PC hard drives have been around for a very long time indeed, and are still the choice for many gamers.
This is because while SSDs have fallen in price dramatically in recent times, good old magnetic hard drives still have the edge when it comes to cost. So, while a 4 TB SSD would be prohibitively expensive for most people, an HDD of the same size is a more affordable option for those with large video game or multimedia collections.
And now it seems technology company Seagate is ready to double down on HDDs, and still thinks spinning hard drives have a future.
Actually, CEO Dave Mosley said higher capacity drives are on the horizon. “We are preparing to ship 18-terabyte drives in the first half of calendar year 2020 to maintain our industry capacity leadership”, said Mosley in an earnings call, according to a Seeking Alpha transcript (via PC Gamer).
Seagate has more massive drives planned for the future, and will put out a 20 TB model by 2020, and is even planning a 50 TB monster for 2026. The latter will use a new technology known as heat assisted magnetic recording (HAMR), instead of the traditional conventional magnetic recording (if you care about the mumbo jumbo you can read about the details of each here and here).
Of course, taking into account that Seagate is one of the world’s leading manufacturers of HDDs, it makes sense that the US company wants to keep investing in the technology, especially when millions of magnetic hard drives are still flying of the shelves each year.
The number of HDDs sold has been going down for years now, though, and the truth is that SSDs are a better proposition overall: they’re noiseless, consume less energy and are exponentially faster, especially the new models which use the PCI Express interface.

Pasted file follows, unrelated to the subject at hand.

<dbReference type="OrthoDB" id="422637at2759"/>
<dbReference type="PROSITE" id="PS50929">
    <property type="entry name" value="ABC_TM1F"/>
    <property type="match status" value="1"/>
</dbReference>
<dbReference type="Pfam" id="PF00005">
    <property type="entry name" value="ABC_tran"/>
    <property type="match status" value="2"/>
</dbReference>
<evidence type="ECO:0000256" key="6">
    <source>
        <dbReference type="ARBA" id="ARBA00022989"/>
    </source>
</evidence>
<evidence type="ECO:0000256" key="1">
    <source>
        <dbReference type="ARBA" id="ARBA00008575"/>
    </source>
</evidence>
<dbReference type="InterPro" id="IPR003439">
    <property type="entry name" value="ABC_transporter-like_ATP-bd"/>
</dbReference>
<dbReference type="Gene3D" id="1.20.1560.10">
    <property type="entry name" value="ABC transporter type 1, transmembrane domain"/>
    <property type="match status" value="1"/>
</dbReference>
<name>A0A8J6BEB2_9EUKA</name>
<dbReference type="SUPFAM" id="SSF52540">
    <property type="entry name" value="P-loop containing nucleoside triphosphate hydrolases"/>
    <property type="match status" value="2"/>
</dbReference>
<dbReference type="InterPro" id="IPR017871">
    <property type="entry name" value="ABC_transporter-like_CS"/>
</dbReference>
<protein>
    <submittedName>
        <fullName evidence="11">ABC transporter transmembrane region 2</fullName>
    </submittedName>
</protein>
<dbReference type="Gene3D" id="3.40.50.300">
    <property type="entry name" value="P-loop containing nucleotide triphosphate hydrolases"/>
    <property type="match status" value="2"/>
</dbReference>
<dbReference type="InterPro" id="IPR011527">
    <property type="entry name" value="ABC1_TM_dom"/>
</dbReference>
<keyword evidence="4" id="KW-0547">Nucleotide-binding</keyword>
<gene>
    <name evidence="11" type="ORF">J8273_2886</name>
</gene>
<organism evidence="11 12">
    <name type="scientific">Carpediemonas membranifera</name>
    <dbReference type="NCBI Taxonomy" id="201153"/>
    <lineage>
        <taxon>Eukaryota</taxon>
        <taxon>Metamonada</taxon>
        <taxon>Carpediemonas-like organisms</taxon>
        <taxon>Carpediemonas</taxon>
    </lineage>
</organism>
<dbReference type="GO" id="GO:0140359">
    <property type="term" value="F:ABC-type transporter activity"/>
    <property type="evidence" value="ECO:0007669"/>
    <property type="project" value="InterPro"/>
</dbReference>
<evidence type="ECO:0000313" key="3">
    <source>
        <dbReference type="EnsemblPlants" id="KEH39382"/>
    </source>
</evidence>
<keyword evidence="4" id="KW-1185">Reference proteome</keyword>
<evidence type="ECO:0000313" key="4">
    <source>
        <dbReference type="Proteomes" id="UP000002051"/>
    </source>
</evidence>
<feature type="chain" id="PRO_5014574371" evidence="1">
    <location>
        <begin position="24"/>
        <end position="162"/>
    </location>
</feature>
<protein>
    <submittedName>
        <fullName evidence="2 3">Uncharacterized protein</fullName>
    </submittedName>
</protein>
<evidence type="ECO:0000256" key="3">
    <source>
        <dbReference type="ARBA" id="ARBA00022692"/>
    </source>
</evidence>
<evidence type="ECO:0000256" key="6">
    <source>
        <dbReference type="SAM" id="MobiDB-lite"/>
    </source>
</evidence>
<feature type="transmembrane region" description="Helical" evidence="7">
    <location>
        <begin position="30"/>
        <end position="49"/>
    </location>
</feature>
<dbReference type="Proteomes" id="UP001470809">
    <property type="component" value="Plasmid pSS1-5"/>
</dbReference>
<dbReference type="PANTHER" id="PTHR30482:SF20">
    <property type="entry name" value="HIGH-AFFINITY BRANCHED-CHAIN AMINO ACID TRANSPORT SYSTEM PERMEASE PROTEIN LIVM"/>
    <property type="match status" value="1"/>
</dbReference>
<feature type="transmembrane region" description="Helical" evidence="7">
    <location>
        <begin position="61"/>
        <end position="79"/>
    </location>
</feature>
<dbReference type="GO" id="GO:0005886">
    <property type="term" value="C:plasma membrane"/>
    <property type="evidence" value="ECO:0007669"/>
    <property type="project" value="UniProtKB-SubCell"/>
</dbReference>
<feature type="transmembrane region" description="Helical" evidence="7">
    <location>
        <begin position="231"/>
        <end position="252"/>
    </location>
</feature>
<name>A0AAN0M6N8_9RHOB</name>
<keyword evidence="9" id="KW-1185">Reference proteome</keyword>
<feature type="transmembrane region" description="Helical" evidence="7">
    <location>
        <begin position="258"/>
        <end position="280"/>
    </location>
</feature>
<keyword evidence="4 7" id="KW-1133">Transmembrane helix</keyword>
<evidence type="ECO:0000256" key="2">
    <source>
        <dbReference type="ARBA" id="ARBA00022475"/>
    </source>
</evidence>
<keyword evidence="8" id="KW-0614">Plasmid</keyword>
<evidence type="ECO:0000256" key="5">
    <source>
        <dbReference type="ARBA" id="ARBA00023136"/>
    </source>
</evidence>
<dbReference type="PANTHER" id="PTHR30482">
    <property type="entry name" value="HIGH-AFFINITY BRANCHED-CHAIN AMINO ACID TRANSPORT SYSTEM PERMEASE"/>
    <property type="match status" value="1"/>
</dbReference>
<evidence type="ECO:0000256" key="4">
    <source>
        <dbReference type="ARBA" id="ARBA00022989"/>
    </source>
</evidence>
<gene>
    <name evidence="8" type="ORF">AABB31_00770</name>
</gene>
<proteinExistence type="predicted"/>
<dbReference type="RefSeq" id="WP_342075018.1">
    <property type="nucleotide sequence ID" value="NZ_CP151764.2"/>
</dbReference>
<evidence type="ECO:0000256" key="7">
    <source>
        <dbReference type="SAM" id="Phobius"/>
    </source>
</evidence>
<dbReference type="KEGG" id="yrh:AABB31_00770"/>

SSDs are definitely better for gaming than good, old hard drives, even though the latter still offer way more storage space for your money. But with the price of SSDs steadily falling, there will surely come a time when the cost per gigabyte of flash drives equals that of HDDs, making the latter obsolete, so it seems that Seagate is a bit optimistic if it expects HDDs to still be going strong in 2026.
Very high capacity hard drives such as Seagate’s planned 50 TB model might still be in demand in some niches, particularly in the server market, although SSD capacities have also been creeping up: Samsung unveiled a 30 TB SSD last year, and Seagate themselves even built a 60 TB flash drive, even though this was just demonstration technology so it’s not hitting the market any time soon.
It’s clear, nonetheless, that SSDs are the future of gaming: Sony’s and Microsoft’s next-gen consoles will be fitted with flash drives instead of HDDs, and PC games will surely want to have at least a small SSD in their system for the operating system and a game or two, keeping the rest on a large HDD.
That is, until bigger SSDs become affordable enough and that HDD ends up as a doorstop…
Read more: Should you get an SSD for gaming now?
Firecuda hard drive (Seagate)